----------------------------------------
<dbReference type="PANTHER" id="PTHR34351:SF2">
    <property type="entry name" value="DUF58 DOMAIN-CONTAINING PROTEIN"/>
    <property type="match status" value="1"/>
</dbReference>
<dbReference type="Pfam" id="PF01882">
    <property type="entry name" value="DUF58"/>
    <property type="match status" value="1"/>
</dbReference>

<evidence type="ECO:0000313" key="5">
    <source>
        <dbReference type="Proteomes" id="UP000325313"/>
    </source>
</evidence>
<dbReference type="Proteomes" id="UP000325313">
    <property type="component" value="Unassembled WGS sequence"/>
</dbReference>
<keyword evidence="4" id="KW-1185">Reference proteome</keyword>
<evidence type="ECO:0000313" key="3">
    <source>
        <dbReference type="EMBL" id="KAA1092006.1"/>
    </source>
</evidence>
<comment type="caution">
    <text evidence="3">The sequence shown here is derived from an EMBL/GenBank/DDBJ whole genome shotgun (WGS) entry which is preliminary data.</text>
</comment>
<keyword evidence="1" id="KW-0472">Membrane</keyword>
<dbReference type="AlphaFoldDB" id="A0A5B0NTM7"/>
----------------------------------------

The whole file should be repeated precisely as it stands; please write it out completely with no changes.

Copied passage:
<dbReference type="PANTHER" id="PTHR34351:SF2">
    <property type="entry name" value="DUF58 DOMAIN-CONTAINING PROTEIN"/>
    <property type="match status" value="1"/>
</dbReference>
<dbReference type="Pfam" id="PF01882">
    <property type="entry name" value="DUF58"/>
    <property type="match status" value="1"/>
</dbReference>

<evidence type="ECO:0000313" key="5">
    <source>
        <dbReference type="Proteomes" id="UP000325313"/>
    </source>
</evidence>
<dbReference type="Proteomes" id="UP000325313">
    <property type="component" value="Unassembled WGS sequence"/>
</dbReference>
<keyword evidence="4" id="KW-1185">Reference proteome</keyword>
<evidence type="ECO:0000313" key="3">
    <source>
        <dbReference type="EMBL" id="KAA1092006.1"/>
    </source>
</evidence>
<comment type="caution">
    <text evidence="3">The sequence shown here is derived from an EMBL/GenBank/DDBJ whole genome shotgun (WGS) entry which is preliminary data.</text>
</comment>
<keyword evidence="1" id="KW-0472">Membrane</keyword>
<dbReference type="AlphaFoldDB" id="A0A5B0NTM7"/>